The LWF Blog

Fire Safety Engineering for Design – Fire Engineering Design Approaches – Part 119

February 13, 2023 12:02 pm

LWF’s Fire Safety Engineering blog series is written for Architects, building designers and others in the construction industry to highlight and promote discussion on all topics around fire engineering. In part 118, LWF discussed pre-movement time distributions. In part 119, we begin to examine travel time and to look at how the different types of occupancy can affect travel time.

Once pre-movement time is over and the building occupant begins to move to exit the building, travel time has commenced. Travel time is the time between commencement of movement towards an exit and passing through an exit to a place of relative safety such as a protected stairway, or a place of ultimate safety outside the building.

The travel time of a building occupant, or the entire occupancy can be estimated based on the number and distribution of the occupants, the speed of travel towards an exit and the rate of flow through restrictions such as doorways, stairways etc.

This estimation can assist with providing indications as to the minimum time in which a building, floor, room etc. can be evacuated safely if the building occupants reacted immediately and began to evacuate when warned of a fire.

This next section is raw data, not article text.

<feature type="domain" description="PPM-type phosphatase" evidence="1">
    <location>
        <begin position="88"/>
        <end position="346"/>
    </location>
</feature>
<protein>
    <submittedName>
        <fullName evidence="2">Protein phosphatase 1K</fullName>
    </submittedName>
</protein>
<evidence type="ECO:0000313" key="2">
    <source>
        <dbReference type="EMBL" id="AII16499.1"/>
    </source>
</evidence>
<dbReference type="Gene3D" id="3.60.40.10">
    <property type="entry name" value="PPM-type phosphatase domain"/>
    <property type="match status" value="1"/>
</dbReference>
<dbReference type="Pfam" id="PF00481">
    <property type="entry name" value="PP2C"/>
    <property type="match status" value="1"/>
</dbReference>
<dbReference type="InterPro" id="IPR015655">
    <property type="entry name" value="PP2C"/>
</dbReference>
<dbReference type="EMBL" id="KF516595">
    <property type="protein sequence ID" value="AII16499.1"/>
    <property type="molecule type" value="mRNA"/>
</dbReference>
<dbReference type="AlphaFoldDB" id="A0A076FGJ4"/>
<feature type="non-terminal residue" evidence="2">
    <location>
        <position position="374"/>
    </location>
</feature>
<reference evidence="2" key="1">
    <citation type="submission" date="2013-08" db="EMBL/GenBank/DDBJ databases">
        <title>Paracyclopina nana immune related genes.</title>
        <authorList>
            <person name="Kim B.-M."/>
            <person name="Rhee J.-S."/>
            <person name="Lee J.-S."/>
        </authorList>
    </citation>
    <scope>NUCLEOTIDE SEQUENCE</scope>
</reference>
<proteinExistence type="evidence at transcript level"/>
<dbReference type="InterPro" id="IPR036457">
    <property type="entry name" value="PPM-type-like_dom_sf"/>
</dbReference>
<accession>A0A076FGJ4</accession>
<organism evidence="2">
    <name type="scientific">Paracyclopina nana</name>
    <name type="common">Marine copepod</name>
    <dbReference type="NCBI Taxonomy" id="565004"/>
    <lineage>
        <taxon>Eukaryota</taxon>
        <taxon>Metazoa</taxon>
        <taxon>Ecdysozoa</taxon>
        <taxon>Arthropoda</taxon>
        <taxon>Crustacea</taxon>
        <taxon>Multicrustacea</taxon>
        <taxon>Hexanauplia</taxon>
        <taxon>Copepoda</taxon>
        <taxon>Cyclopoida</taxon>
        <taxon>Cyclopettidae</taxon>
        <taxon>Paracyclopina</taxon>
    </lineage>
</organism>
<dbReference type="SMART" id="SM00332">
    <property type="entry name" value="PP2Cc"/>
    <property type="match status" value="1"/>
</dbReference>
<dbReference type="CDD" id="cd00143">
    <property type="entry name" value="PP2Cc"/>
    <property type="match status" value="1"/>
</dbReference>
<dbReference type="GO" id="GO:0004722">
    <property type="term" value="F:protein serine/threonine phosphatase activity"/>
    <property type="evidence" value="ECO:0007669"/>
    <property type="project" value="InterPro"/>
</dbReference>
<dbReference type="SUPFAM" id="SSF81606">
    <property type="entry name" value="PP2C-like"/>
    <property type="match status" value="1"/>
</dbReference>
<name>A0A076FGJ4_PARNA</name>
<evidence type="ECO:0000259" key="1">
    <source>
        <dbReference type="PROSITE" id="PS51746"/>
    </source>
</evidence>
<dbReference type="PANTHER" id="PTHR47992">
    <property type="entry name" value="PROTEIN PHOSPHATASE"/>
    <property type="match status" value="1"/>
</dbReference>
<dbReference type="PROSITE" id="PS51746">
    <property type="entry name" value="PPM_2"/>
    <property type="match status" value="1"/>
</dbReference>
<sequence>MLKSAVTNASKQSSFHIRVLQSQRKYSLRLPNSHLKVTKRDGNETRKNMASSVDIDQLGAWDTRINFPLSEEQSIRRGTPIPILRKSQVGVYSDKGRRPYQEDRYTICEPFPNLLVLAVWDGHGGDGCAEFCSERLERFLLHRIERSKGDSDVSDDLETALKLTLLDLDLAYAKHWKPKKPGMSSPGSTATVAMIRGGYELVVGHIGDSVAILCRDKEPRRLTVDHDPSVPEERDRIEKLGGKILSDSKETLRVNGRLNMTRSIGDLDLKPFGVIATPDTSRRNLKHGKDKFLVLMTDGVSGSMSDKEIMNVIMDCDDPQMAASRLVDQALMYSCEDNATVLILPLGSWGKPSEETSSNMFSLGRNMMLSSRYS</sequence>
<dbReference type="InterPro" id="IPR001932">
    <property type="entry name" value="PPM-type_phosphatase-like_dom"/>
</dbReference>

Depending upon the number of persons who must evacuate at once, the calculations undertaken may show that there are certain limiting factors on the escape route. This may be the distance to be travelled (where the ‘flow’ of evacuation is constant and uninhibited, so they are only restricted by the distance they must travel to safety) or there may be other constraints, such as the width of the escape route or final exit.

The number and distribution of occupants will usually be evaluated in a similar manner whether the fire safety design is based on design codes or a fire-engineered design.

In a low-occupancy building, such as a warehouse, it is likely that the overwhelming proportion of travel time is the distance to be travelled. In a large department store, with many customers and staff, it is likely that the high number of persons trying to evacuate at the same time will result in a bottleneck effect at exits and this will take up much of the travel time.

In part 120 of LWF’s series on fire engineering we will continue to look at travel time, in terms of time of travel to an exit. In the meantime, if you have any questions about this blog, or wish to discuss your own project with one of our fire engineers, please contact us.

Lawrence Webster Forrest has been working with their clients since 1986 to produce innovative and exciting building projects. If you would like further information on how LWF and fire strategies could assist you, please contact the LWF office on 0800 410 1130.

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